Melissa Giggenbach, a former public defender and current program director of the WV Innocence Project at the West Virginia Univerisity College of Law, said she’s concerned with a number of “alarming” use-of-force lawsuits navigating the federal court system against state troopers.
However, she said, one should use care when connecting the EIS data and legal settlements, given the reported decrease in complaints against the State Police since 2000.
Cahill made a similar point. He said no system can entirely eradicate wrongdoing, but, as a whole, State Police policy has been effective at reducing allegations of misconduct, and preserving the public’s trust while protecting the rights of employees.
“The fact that the IRB reviewed employees who were named as defendants in civil litigation does not indicate that the EIS is a flawed system,” he said.
One state trooper; 3 lawsuits; 13 investigations
In September 2015, Trooper Nathan Stepp came to believe (mistakenly) that Josh Fisher was on home confinement when Stepp found him, his brother, Justin, and some friends at the Go-Mart in Elkview. By the end of the encounter, the two brothers were under arrest and Josh Fisher’s elbow was fractured.
The incident marked Stepp’s second time under internal investigation since July 2015, according to the earliest records the State Police provided, due to the four-year records retention policy. The episode marked one of 12 times police would open and close investigations into Stepp’s use of force in a three-year window. Fellow troopers investigated and cleared Stepp each time.
In separate interviews with the Gazette-Mail, Justin Fisher said Stepp “chokeslammed” him. Josh Fisher said Stepp kicked his elbow in, fracturing it. Stepp said in a written statement to investigators that he tackled Justin Fisher and fractured Josh Fisher’s elbow while trying to “apply pressure” to free his arm to handcuff him.
An internal investigation cleared Stepp of wrongdoing.
About a year later, 67-year-old Clifton Sommer, cuffed at the wrists and under arrest by Stepp, was knocked unconscious when he tumbled down the stairs and slammed his head into a slab of concrete.
Stepp told the trooper conducting the internal investigation that Sommer tripped over his loose-fitting pants, causing the fall.
Sommer said Stepp pushed him.
State Police records of the internal investigation note Sommer’s claim that Stepp pushed him down the stairs, but nothing in the file indicates that investigators ever asked Stepp if the allegation was true. Stepp said in a written statement only that the handcuffed Sommer’s pants sagged and dropped when Sommer let go of them at the waist.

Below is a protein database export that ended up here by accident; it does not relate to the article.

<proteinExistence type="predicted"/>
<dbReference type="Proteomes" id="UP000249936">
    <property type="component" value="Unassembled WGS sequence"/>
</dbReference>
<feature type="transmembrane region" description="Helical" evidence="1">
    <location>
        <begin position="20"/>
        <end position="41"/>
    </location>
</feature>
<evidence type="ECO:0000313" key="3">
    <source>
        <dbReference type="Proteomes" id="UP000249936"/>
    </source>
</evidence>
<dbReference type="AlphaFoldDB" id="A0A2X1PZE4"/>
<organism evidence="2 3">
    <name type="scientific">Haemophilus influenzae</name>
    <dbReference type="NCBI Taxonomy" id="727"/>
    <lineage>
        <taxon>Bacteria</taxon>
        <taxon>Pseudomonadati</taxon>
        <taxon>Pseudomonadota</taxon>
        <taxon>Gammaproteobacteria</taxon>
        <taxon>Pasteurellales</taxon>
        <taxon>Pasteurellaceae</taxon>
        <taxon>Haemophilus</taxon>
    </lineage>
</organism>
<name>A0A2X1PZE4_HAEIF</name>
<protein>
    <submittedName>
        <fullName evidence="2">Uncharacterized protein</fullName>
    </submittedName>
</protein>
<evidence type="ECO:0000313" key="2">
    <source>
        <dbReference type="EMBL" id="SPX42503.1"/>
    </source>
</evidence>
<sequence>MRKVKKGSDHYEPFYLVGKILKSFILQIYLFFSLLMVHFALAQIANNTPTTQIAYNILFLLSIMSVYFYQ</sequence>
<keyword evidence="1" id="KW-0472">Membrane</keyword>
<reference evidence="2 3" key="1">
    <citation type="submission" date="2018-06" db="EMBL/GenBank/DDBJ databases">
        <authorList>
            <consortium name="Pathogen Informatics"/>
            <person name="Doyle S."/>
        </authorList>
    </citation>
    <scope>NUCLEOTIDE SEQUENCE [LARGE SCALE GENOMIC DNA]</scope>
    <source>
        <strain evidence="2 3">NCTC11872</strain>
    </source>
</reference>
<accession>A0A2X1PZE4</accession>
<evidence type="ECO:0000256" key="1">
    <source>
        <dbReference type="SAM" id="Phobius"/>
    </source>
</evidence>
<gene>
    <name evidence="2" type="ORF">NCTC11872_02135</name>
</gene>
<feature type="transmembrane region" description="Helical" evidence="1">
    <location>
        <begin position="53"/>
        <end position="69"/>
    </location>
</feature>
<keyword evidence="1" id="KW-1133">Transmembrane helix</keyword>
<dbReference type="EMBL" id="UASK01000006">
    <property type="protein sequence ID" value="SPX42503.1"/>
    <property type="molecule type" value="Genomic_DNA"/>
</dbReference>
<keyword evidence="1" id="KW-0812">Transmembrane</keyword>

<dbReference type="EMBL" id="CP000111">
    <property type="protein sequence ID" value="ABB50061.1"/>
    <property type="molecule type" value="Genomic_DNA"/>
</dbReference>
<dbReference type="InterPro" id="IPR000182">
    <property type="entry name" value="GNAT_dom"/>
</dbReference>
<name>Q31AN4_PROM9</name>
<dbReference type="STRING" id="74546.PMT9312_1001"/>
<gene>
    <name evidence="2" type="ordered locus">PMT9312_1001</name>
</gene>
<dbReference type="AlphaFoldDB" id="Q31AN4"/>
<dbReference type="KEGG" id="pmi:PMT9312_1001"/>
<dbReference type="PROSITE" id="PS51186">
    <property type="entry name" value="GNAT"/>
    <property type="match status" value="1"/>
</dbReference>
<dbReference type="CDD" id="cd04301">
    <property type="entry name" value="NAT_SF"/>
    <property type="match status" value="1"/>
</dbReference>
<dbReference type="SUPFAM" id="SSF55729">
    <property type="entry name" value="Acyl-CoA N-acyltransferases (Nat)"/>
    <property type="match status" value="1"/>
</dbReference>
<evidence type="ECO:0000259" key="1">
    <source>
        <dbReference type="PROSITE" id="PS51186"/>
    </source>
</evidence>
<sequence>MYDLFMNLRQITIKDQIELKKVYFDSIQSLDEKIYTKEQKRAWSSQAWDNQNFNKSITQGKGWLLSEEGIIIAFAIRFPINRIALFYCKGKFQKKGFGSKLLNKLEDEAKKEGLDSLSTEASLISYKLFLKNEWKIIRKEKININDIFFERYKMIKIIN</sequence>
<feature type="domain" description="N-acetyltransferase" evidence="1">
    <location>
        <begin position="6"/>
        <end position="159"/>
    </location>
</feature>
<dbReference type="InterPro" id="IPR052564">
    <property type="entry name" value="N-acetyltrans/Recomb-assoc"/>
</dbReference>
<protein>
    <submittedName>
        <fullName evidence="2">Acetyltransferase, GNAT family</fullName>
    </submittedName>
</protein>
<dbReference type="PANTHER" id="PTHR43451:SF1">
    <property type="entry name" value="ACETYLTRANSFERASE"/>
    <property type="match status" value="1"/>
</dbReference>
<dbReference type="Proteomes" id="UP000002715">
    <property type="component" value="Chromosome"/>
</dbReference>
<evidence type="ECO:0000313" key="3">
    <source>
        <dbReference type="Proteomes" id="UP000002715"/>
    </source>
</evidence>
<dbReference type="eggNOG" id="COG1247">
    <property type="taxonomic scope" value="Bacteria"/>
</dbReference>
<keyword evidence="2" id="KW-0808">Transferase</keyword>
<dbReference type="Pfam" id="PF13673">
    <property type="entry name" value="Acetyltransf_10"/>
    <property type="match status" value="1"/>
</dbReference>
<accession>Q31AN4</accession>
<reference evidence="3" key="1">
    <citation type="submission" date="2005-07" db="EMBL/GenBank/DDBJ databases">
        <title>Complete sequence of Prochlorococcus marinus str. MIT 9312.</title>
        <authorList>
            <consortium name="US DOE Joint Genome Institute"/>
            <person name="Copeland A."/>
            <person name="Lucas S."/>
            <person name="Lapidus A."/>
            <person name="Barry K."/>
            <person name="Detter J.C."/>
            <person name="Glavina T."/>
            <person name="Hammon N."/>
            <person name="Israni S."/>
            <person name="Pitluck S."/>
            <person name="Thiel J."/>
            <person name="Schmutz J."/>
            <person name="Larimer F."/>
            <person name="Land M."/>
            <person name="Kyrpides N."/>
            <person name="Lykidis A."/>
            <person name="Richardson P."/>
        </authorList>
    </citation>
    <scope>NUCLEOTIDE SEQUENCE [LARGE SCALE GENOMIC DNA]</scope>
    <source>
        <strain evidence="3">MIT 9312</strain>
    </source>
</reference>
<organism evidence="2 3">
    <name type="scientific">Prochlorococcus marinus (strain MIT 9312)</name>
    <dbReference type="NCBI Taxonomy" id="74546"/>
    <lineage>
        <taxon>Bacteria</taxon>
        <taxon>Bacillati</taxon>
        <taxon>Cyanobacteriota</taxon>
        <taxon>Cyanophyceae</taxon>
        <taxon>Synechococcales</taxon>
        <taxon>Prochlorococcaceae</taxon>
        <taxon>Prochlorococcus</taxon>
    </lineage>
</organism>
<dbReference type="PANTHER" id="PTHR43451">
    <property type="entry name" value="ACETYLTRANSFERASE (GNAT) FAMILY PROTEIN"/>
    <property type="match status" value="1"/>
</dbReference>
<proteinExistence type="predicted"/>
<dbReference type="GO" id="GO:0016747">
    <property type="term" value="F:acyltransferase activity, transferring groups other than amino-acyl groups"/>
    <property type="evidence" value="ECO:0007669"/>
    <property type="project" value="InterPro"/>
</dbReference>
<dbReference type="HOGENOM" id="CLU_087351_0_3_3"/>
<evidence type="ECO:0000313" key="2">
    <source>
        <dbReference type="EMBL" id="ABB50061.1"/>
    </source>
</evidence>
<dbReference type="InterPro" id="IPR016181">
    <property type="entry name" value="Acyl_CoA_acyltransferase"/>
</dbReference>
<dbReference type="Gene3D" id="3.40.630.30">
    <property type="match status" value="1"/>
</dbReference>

“The gentleman then missed the first step and began to run down the stairs due to losing his balance. Upon reaching the ground, the gentleman fell on his back and struck his head,” Stepp wrote.
The internal investigation, the fourth into Stepp’s conduct in a year, cleared him of wrongdoing.
Two weeks after Sommer was knocked unconscious, Stepp and other officers fired 29 rounds at Bernard Cottrell, a 65-year-old schizophrenic man who allegedly pointed a shotgun at them. Cottrell died. An internal investigation, the fifth into Stepp, cleared him and the others of wrongdoing.
The 12 incidents and subsequent internal investigations into Stepp’s conduct go like this: Fellow troopers investigate the use of force and systematically clear Stepp of wrongdoing.
Three of those suspects would go on to file lawsuits against Stepp — one from Cottrell’s estate, alleging wrongful death, and two from other men claiming that Stepp beat them viciously and without justification. All three lawsuits allege drastically different courses of events from those depicted in the department’s internal investigations.
The three lawsuits are ongoing, although in a holding pattern, given Stepp’s recent deployment this past summer with the National Guard.
For Russell Williams, an attorney handling two cases against Stepp, the internal investigations are part of the problem. How does it make sense, he asks, to trust troopers to adequately investigate the conduct of co-workers who put their lives in one another’s hands?
“Sheriff’s departments in this state, if there’s an issue, they usually have an investigation done by the State Police, or they get an investigation from a neighboring sheriff’s department,” he said. “The fact that these guys get to literally investigate themselves, it just blows my mind.”
On Feb. 23, 2018, Stepp deployed his third use of force in a 36-day window. This triggered an EIS alert and IRB review. As with every other officer’s use of force the IRB considered, it did not recommend any training, supervision or assistance for Stepp.
“Internal Review Board considered the facts and circumstances surrounding each incident,” the one-page report states. “The Board determined ‘no further action is required’ per Legislative Rule.”
A few months later, Stepp and another officer charged a woman with driving under the influence. In the course of her arrest, Stepp said she tried to “jerk” away from the officers while handcuffed, falling to the pavement, cutting her chin and shoulder.
An internal investigation, the thirteenth into Stepp, cleared him of any wrongdoing.